Chatroom

[flourish]
 All Forums
 "You Bought WHAT?!"
 Breeding
 Looking to breed Clover this fall
 New Topic  Reply to Topic
 Printer Friendly
Next Page
Author Topic
Page: of 5

CloversMum

3486 Posts


Posted - Jul 22 2014 :  11:07:14 AM  Show Profile  Reply with Quote
I hope to breed Clover this coming fall and am beginning my search for the right bull for her. This is the first time for Clover and I've never bred cows before; in fact, Clover is the first cow I've ever had. Clover is not with other cows so I am concerned that I won't be able to tell when she's in heat. She is petite, although her mom was a full-size Jersey. I would really like to breed Clover to a smaller bull. Any advice, suggestions, or help that anyone can send my way would be greatly appreciated!

Loving life and family on our Idaho farm, Meadowlark Heritage Farm; A few Jersey cows; a few alpacas; a few more goats, and even more ducks and chickens

maryjane

6992 Posts


Posted - Jul 22 2014 :  5:40:55 PM  Show Profile  Reply with Quote
Maybe you've posted this but are you looking for a polled (no horns) bull?

MaryJane Butters, author of Milk Cow Kitchen ~ striving for the stoicism of a cow standing in the rain ~
Go to Top of Page

NellieBelle

11122 Posts


Posted - Jul 23 2014 :  09:52:42 AM  Show Profile  Reply with Quote
When it came time to have my girls AI, it wasn't difficult to know when they were "coming in". One of the heifers bawled continuously and they're behavior is just different. I notice it right away and I think it's because I'm around them so much that you just know things are different. I'm sure you will notice it. I had my heifers AI by the advice of a Jersey breeder. I didn't know anything about breeding so I asked him if he would choose a bull that would perhaps best suit Nellie. So I bought 20 straws of that particular bull's semen, bought a tank to keep it in and have serviced, and had them both bred by same AI bull. Hope this is of some help.

To laugh is human but to moo is bovine. Author Unknown
Go to Top of Page

CloversMum

3486 Posts


Posted - Jul 24 2014 :  2:13:13 PM  Show Profile  Reply with Quote
MaryJane, I would prefer a polled bull, but I may not have many options. My buck for my goats is polled and it was wonderful not to dehorn half of my kids this spring.

Janet, Clover is by herself...so do you think I will still notice a difference? I have not noticed anything yet and her pasture is right out front of our house, past the yard. Where did you purchase a tank for the semen straws? We have a veterinary hospital nearby, so that may be an option for AI services.

Loving life and family on our Idaho farm, Meadowlark Heritage Farm; A few Jersey cows; a few alpacas; a few more goats, and even more ducks and chickens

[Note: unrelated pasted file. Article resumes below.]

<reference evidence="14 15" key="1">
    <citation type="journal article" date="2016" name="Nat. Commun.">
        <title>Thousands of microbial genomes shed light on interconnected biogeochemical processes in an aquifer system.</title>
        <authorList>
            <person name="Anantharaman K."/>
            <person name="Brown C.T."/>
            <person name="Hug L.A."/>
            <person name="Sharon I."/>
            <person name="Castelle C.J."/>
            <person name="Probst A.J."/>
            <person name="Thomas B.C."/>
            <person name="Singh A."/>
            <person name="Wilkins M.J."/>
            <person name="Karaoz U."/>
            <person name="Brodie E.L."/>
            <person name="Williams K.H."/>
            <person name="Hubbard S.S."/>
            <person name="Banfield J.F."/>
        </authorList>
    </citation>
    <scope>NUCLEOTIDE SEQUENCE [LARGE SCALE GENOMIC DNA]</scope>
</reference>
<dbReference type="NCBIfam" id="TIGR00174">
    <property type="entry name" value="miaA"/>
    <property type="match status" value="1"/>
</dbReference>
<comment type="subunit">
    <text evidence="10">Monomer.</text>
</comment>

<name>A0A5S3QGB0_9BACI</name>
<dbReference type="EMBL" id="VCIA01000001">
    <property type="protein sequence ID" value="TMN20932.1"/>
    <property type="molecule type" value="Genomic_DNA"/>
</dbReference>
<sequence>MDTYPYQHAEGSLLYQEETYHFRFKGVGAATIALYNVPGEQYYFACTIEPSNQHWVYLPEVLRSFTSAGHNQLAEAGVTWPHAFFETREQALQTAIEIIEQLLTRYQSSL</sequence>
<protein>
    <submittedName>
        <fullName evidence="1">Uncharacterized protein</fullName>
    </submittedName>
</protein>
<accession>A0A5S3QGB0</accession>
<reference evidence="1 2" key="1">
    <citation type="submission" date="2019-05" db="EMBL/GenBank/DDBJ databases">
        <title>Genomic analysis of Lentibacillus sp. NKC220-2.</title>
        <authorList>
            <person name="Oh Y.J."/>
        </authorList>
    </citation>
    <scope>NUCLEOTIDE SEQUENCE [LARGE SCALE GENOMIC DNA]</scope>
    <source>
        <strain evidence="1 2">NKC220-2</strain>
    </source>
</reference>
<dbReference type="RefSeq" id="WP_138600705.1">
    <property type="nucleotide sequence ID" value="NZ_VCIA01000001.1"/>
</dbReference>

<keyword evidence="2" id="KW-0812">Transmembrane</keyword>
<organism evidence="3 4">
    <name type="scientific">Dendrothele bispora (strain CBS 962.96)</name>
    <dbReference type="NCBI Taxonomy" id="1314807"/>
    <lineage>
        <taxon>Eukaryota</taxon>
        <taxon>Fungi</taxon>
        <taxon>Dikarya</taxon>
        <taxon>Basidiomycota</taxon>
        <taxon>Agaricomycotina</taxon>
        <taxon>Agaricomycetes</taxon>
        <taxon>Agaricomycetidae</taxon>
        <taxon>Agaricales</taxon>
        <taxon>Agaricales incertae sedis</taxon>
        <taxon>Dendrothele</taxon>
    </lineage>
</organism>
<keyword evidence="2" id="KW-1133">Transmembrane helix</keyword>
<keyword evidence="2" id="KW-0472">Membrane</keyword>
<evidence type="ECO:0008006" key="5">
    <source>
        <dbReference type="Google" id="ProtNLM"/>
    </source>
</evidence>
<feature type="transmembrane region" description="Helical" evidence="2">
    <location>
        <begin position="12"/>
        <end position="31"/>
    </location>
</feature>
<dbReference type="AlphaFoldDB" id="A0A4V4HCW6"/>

Go to Top of Page

NellieBelle

11122 Posts


Posted - Jul 24 2014 :  2:40:08 PM  Show Profile  Reply with Quote
Perhaps not. I purchased my tank from my AI guy. He sold me his tank as he was going to purchase a new one. It was really nice and he is the one that serviced the tank so I'm pleased with it and it is certainly convenient to have it right here on the farm. Works for me anyway. I have three AI people that have helped here. It's nice to have more than one lined up. Just thankful they are all willing to come when I call. Hope all works out for Clover too.
Go to Top of Page

maryjane

6992 Posts


Posted - Jul 25 2014 :  06:59:41 AM  Show Profile  Reply with Quote
Here's a quick start for you, Charlene. Casey Hagenah 509-243-4278 hagranch@hotmail.com might be able to do AI on Clover.

I'm told he does AI without the hormones like WSU uses. You just have to know when Clover comes into heat and then see if he's available to come. Ask him if he knows where to get semen from a Jersey bull named PeeWee. Someone around here has semen from a smaller bull named PeeWee who I'm pretty sure has horns. Ginger (here on the chatroom) used PeeWee to come up with her heifer, Brie, but I don't remember where she purchased the semen. Maybe ask "Ginger" since she offered to show you the ropes in a post? Let me know what you find out. I've been wanting to call Casey myself.

I had WSU out here this week doing AI on Miss Daisy. They're an option although you have to schedule it way in advance because it entails three trips to your farm and they're so busy all the time. If you're okay with forced estrus, I think we can find some semen that will work for Clover that they can use.

If none of that works, I have other ideas for polled semen that we can discuss. We'll get Clover pregnant one way or the other!


MaryJane Butters, author of Milk Cow Kitchen ~ striving for the stoicism of a cow standing in the rain ~
Go to Top of Page

CloversMum

3486 Posts


Posted - Jul 27 2014 :  9:48:46 PM  Show Profile  Reply with Quote
Thank you, MaryJane. I so appreciate your help and your encouragement. I will make some phone calls this week! What is your opinion on forced estrus? I left a message for Ginger on another part of this chat room but haven't heard or seen anything yet.

Tonight Clover was a hero! We are raising four pigs and their pen is in the middle of Clover's pasture. And the pigs escaped their pen first time ever tonight! They are only somewhat tame and we were concerned...remember, we are new at this farm stuff. Just yesterday a friend had mentioned that if our pigs ever got out, entice them back with the water from the hose, especially during the hot weather. So we turned on the hose inside the pig pen and Clover helped herd them around the edge of the fence right back into their pen! She plays with the pigs through their fence and I think she was just playing with them tonight, only there was no fence separating them. We cheered her on! It actually was pretty amazing to watch. As we watched the pigs enjoy their mud while my hubby fixed their fence, I rubbed Clover all over. Her coat is looking good right now, shiny and soft. Clover leaned into me enough to be touching me not pushing me at all and thank me with great big licks on my legs! It was one of those very contented moments for me...so thankful for this sweet cow of mine! She is such a love.

Loving life and family on our Idaho farm, Meadowlark Heritage Farm; A few Jersey cows; a few alpacas; a few more goats, and even more ducks and chickens
Go to Top of Page

maryjane

6992 Posts


Posted - Jul 28 2014 :  3:54:01 PM  Show Profile  Reply with Quote
Yay Clover! What a wonderful image. Those pigs are her buddies.